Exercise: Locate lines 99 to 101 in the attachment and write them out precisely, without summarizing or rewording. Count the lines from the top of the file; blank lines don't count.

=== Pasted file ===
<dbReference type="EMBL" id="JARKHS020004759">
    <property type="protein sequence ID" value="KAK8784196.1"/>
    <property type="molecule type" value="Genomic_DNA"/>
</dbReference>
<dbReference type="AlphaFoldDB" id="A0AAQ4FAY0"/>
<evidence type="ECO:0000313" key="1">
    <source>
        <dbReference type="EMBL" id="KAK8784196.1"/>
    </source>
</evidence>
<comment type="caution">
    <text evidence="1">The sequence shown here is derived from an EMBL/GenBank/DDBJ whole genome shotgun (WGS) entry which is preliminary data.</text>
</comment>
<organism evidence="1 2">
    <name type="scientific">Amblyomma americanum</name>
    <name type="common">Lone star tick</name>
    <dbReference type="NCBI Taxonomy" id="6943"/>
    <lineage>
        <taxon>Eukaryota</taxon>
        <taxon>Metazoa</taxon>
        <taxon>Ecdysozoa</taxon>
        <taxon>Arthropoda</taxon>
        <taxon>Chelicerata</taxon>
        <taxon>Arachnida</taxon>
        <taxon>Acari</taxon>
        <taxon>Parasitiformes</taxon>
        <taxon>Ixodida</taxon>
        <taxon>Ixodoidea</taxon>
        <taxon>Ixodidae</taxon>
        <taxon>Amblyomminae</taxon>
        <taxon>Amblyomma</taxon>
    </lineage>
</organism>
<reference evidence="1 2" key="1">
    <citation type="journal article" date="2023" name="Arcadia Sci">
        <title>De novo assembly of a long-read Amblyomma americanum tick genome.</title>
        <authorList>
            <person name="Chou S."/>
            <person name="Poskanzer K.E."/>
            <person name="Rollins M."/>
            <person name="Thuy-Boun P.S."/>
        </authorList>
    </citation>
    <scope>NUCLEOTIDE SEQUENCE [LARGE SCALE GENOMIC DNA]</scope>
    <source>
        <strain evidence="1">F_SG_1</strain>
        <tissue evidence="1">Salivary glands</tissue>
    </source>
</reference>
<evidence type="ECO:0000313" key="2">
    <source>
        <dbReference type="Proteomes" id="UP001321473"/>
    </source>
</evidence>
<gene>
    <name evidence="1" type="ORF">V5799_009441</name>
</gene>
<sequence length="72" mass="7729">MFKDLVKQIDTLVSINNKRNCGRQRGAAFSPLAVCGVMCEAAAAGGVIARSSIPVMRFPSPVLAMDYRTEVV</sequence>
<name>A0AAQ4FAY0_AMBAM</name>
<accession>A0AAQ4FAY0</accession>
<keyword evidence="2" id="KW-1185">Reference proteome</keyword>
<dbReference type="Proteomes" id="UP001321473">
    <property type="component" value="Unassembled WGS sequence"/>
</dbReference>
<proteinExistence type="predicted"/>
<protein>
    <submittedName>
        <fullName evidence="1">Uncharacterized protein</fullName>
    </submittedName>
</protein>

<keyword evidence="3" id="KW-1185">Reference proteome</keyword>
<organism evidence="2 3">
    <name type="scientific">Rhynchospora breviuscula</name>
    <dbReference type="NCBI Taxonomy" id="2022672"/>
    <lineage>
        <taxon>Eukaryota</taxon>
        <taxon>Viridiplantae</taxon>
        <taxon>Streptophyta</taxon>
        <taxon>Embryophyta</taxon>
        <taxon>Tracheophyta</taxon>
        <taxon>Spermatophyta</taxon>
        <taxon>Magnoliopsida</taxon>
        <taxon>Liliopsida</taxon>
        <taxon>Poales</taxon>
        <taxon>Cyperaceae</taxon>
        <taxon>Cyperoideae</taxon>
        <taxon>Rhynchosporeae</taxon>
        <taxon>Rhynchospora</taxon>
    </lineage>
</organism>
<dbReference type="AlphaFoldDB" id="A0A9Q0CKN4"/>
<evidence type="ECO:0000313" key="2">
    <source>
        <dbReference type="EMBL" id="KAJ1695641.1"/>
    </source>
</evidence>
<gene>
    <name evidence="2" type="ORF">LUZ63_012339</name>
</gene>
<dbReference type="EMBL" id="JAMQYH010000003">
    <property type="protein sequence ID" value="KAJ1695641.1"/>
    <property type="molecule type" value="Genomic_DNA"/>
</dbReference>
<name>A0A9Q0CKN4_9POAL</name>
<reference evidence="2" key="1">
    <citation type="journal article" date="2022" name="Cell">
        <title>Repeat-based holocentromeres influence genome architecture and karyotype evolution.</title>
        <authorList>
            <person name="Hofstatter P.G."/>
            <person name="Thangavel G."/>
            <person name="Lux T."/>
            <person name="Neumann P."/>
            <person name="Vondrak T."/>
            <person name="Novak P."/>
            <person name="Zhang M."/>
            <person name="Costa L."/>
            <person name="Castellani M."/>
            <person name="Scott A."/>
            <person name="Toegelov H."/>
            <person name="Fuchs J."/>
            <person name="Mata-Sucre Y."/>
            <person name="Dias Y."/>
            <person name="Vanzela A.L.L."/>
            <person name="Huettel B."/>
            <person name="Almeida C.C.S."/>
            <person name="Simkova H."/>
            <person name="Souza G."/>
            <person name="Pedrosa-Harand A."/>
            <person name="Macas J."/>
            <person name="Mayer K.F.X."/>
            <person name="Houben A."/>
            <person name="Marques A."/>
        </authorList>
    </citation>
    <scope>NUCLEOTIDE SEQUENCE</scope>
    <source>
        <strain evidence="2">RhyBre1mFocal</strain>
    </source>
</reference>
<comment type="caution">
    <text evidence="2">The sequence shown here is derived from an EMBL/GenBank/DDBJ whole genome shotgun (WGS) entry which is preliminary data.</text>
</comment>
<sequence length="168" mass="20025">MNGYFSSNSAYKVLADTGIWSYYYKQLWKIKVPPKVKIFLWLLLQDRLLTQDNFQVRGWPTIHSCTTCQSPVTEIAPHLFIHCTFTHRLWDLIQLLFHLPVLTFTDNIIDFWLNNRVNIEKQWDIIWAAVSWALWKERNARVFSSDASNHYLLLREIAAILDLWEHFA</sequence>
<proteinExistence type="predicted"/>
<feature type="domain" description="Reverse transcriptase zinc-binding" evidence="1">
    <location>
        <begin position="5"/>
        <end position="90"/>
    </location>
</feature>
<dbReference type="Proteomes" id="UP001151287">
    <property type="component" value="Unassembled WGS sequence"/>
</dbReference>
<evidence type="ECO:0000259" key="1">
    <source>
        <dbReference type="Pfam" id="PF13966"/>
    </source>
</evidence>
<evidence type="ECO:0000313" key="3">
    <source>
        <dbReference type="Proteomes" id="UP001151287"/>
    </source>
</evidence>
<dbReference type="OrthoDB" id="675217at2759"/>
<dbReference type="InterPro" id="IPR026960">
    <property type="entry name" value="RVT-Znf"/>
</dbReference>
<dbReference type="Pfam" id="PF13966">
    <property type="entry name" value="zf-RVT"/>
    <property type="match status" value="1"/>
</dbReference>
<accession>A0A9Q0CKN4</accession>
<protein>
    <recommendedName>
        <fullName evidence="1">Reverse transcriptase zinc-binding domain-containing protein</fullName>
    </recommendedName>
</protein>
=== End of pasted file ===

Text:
</gene>
<dbReference type="EMBL" id="JAMQYH010000003">
    <property type="protein sequence ID" value="KAJ1695641.1"/>